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Diagnosis

Venous type angioleiomyoma.


   Discussion Top


Angioleiomyomas, a subtype of leiomyomas, are rare, benign, smooth muscle tumors that arise from the tunica media of vessels.[1] They are slow-growing tumors that appear in the third to fifth decade of life but have been described also in children. Their typical clinical manifestation is a skin-colored, firm and solitary subcutaneous nodule. It has been suggested that angioleiomyoma may be a form of hamartoma, a vascular malformation, or an intermediate lesion occurring during the progression of haemangioma to a leiomyoma.[2] Several etiologies for angioleiomyoma have been proposed, including local infection, hormonal influences, and venous stasis.[2] The majority of these tumors involve the lower extremities, with fewer than 10% of lesions involving the head and neck.[3] Although isolated cases have been reported in the gastrointestinal tract, inferior turbinate, larynx, and submandibular region, fewer than a dozen cases involving the ear specifically have been described.[4] The tumor was located over the helix, pinna, and lobule in these reports.[4] To our knowledge, its localization in the retro auricular region like in our case has not been previously described. Painful nodular lesion on the ear requires the exclusion of differential diagnosis that includes venous malformation, hemangioma, glomus tumor, angiomyolipoma, and angioleiomyosarcoma. In our case, the presence of a white pattern with dotted and fine linear vessels with chrysalis structure are nonspecific dermoscopic features.[3] However, the appearance of the tumor on dermoscopy as a purple nodule dotted with vessels was typically described as angioleiomyoma of the auricle.[3] These dermoscopic findings are mainly related to the unique anatomical structure of the auricle. The diagnosis of angioleiomyoma and its classification into capillary or solid, cavernous and venous are usually made with a histopathological examination.[1] Complete surgical excision is the mainstay of treatment and is curative. Recurrence after complete excision is rare.[1] Malignant degenerations have been reported in recurrent tumors.[5] There is only one case report that described an occurrence of an angioleiomyoma in association with a leiomyosarcoma.[5]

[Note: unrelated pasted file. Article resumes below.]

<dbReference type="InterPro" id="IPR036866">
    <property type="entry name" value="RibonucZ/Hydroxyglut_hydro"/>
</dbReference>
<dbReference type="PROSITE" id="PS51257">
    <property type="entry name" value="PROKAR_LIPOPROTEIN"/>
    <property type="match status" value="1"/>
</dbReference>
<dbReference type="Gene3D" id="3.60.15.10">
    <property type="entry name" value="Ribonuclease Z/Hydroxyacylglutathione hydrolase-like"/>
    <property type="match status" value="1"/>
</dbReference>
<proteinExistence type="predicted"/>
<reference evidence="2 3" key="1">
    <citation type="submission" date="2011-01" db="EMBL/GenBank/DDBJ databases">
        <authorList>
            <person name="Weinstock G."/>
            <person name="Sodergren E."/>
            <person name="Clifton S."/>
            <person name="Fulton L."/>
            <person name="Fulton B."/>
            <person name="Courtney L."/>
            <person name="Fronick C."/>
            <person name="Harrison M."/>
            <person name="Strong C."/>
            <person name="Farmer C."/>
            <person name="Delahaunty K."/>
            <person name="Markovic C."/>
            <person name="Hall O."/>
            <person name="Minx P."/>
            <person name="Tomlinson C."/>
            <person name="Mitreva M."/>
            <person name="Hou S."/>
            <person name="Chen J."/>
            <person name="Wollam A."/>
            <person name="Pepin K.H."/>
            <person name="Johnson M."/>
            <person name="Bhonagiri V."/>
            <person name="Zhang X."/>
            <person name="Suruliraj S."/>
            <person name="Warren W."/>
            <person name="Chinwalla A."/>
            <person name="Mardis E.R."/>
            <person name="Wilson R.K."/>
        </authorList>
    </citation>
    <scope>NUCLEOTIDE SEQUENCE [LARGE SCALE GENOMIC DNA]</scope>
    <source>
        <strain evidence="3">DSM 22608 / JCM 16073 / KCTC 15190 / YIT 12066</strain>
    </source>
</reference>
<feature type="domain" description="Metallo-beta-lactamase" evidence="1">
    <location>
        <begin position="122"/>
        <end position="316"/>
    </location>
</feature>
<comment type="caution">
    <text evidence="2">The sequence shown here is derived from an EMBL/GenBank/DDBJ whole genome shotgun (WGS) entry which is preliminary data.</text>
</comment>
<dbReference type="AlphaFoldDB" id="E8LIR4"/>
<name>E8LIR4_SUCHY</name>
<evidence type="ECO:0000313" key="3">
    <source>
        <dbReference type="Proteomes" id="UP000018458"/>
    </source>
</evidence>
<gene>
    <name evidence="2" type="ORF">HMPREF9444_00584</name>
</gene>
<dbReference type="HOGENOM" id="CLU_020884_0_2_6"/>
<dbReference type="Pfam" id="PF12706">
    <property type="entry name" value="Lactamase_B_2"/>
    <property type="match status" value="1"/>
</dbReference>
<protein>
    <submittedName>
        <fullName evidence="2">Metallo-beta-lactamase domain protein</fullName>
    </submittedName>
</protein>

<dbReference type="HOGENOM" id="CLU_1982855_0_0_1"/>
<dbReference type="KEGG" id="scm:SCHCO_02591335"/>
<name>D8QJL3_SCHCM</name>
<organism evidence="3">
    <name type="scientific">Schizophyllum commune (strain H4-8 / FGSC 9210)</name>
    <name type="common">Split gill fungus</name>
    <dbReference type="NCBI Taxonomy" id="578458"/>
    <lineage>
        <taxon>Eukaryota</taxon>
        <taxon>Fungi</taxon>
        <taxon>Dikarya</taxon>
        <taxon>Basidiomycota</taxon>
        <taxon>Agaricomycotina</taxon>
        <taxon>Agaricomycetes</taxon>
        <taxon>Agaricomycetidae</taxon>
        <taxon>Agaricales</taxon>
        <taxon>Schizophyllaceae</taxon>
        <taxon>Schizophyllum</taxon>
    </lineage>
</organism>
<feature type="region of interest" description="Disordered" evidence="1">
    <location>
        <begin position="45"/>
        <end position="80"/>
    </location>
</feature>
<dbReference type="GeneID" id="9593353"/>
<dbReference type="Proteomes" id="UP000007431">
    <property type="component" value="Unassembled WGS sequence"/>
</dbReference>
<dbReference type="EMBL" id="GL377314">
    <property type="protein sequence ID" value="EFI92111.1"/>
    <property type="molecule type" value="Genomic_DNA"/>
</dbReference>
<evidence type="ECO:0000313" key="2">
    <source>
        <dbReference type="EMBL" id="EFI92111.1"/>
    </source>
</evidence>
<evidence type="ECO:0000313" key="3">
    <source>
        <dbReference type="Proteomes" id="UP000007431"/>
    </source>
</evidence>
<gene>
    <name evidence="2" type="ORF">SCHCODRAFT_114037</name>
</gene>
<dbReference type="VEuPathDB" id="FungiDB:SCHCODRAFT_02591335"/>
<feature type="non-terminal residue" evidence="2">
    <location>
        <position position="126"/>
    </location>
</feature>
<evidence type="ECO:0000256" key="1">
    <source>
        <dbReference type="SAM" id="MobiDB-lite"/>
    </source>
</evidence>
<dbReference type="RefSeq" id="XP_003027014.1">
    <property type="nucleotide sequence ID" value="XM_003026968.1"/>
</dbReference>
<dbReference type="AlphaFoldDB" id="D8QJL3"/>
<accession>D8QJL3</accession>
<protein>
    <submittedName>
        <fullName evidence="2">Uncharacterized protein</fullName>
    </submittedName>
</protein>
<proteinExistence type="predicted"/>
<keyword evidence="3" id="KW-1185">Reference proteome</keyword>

Learning points

  • Angioleiomyoma is rarely found in the ear.
  • Angioleiomyoma of the auricle is typically painless and purple in colour.
  • The purple appearance of the tumor on dermoscopy seems to be characteristic of the angioleiomyoma of the auricle. This dermoscopic finding is related to the unique anatomical structure of the auricle.
  • Complete surgical excision is the mainstay of treatment.
  • Recurrence is rare and malignant degeneration is exceptional.


Financial support and sponsorship

Nil.

Conflicts of interest

There are no conflicts of interest.



 
   References Top

1.
Hachisuga T, Hashimoto H, Enjoji M. Angioleiomyoma: A clinicopathologic reappraisal of 562 cases. Cancer 1984;54:126-30.  Back to cited text no. 1
    
2.
Wang CP, Chang YL, Sheen TS. Vascular leiomyoma of the head and neck. Laryngoscope 2004;114:661-5.  Back to cited text no. 2
    
3.
Kimura R, Sugita K, Goto H, Yamamoto O. A small nodule on the auricle. Clin Exp Dermatol 2019;44:203-5.  Back to cited text no. 3
    
4.
Kim HI, Roh SG, Lee NH, Yang KM, Park HS. Angioleiomyoma of the auricle. Arch Plast Surg 2013;40:68-9.  Back to cited text no. 4
    
5.
Nishio J, Iwasaki H, Ohjimi Y, Ishiguro M, Kobayashi K, Nabeshima K, et al. Chromosomal imbalances in angioleiomyomas by comparative genomic hybridization. Int J Mol Med 2004;13:13-6.  Back to cited text no. 5
    


    Figures

  [Figure 1], [Figure 2], [Figure 3]